great gladness plays to our God, A Love Supreme ….

© Andy Costello, Reflections, 2015

Connecting this to our forum tonight
at St. John Neumann - Seelos Hall - 
on Pope Francis's Encyclical Letter,
Laudatio Si' - On Care 
for Our Common Home.

Wednesday, October 21, 2015

October 21, 2015


Look the other in the eye….

Watch their face....

Block out the stories and comments
the other person’s comments trigger -
the stuff you want to interrupt with
and tell your stories instead of listening
to the person who is talking ….

Tell the other what you heard them say
and ask, “Is this what you’re saying?”….

If you have time, and if the conversation
was very important,  jot down what you
heard, and then ask yourself about all this ….

When needed, buy a hearing aid.

© Andy Costello, Reflections, 2015

Tuesday, October 20, 2015



The title of my homily is, “Similiar Saints: St. Paul of the Cross and St. Alphonsus de Liguori.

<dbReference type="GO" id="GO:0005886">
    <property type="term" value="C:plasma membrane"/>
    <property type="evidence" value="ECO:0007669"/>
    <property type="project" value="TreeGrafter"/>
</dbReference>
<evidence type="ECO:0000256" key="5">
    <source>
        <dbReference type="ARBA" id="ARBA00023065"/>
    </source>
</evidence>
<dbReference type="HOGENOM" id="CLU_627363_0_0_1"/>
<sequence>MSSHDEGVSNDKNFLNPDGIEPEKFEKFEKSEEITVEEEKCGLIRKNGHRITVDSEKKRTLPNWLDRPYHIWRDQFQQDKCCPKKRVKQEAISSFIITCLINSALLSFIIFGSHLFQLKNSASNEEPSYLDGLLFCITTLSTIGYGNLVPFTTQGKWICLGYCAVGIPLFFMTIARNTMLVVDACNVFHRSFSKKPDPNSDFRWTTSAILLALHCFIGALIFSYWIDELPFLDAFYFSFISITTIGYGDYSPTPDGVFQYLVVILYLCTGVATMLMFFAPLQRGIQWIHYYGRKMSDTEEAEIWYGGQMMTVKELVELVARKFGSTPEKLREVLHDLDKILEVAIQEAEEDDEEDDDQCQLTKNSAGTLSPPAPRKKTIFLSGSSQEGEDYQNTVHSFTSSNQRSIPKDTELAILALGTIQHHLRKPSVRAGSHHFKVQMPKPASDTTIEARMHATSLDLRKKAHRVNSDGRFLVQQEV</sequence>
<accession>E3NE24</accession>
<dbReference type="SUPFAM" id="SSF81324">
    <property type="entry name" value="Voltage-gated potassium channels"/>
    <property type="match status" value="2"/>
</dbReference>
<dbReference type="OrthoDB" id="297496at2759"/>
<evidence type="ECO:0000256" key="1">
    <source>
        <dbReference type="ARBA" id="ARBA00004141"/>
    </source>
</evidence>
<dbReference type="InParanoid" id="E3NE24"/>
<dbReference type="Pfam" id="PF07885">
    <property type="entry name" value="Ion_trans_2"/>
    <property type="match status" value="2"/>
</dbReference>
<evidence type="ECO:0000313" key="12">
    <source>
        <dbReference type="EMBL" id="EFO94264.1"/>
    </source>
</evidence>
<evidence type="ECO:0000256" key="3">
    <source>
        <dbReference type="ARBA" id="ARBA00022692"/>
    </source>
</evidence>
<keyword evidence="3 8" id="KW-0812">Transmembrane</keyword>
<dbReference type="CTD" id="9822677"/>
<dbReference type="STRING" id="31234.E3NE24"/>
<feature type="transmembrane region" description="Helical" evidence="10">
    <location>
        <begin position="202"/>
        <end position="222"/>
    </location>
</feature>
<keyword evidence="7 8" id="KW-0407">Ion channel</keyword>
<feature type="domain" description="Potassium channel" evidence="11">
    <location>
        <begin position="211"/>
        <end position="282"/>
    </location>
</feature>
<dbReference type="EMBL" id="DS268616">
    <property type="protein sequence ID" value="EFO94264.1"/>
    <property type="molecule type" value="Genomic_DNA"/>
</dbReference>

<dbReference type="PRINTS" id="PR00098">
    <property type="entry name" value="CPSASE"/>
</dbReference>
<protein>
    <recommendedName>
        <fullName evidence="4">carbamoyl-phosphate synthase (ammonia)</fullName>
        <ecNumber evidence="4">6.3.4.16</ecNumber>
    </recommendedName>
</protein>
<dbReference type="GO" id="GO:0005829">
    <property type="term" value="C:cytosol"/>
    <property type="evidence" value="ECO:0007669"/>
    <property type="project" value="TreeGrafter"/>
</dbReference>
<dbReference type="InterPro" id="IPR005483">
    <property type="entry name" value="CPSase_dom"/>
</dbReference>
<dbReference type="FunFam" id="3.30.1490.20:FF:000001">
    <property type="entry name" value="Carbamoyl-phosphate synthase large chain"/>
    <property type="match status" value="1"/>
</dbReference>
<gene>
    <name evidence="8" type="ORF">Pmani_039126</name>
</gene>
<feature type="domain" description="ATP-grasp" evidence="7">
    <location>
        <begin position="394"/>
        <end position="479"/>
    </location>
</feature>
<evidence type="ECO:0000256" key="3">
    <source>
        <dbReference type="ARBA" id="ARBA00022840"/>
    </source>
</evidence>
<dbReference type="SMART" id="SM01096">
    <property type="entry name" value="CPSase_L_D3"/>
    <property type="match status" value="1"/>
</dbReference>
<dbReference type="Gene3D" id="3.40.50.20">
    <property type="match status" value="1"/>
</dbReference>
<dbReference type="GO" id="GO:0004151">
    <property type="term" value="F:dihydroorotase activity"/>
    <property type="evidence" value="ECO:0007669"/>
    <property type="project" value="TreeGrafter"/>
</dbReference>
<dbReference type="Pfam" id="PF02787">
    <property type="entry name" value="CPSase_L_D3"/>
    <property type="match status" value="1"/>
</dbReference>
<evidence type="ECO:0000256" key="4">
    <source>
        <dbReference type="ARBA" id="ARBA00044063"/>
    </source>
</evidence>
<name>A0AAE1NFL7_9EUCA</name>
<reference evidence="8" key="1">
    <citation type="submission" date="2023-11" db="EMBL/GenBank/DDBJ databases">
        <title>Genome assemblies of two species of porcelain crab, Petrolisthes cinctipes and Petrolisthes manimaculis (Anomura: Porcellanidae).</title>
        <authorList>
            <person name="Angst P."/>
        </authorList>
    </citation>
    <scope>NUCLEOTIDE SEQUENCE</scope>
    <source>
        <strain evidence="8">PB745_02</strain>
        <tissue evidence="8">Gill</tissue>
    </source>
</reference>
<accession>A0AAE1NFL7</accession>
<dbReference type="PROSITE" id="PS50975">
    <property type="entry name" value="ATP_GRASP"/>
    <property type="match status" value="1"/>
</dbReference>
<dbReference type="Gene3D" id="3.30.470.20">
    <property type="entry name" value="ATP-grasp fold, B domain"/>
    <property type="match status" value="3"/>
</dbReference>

Yesterday we celebrated the feast of St. Isaac Jogues and his companions, so today we’re celebrating the feast of St. Paul of the Cross who was bumped from yesterday to today - here in North America.

I’m adding  St. Alphonsus into my thoughts - because both saints are similar.

These 2 - along with St. Leonard of Port Maurice - were the 3 great preaching missionaries in the 1700’s in Europe.

I don’t know enough about St. Leonard of Port Maurice, so I’m sticking with the similarities of St. Paul of the Cross and St. Alphonsus de Liguori.

St. Paul of the Cross was born in 1694 and St. Alphonsus was born in 1696.

St. Paul of the Cross was born in Northern Italy - St. Alphonsus was born down there in Naples - in Southern Italy.

St. Paul of the Cross was the second oldest of 16 kids and St. Alphonsus the oldest of 7 kids.

Both came from families of upper middle class - with dads in charge of things. St. Paul of the Cross’ dad was  a struggling cloth merchant - and St. Alphonsus’ dad was a sea captain.

Both founded orders of men - the Passionists and the Redemptorists.

Both are connected with orders of contemplative nuns: the Passionist Sisters and the Redemptoristines.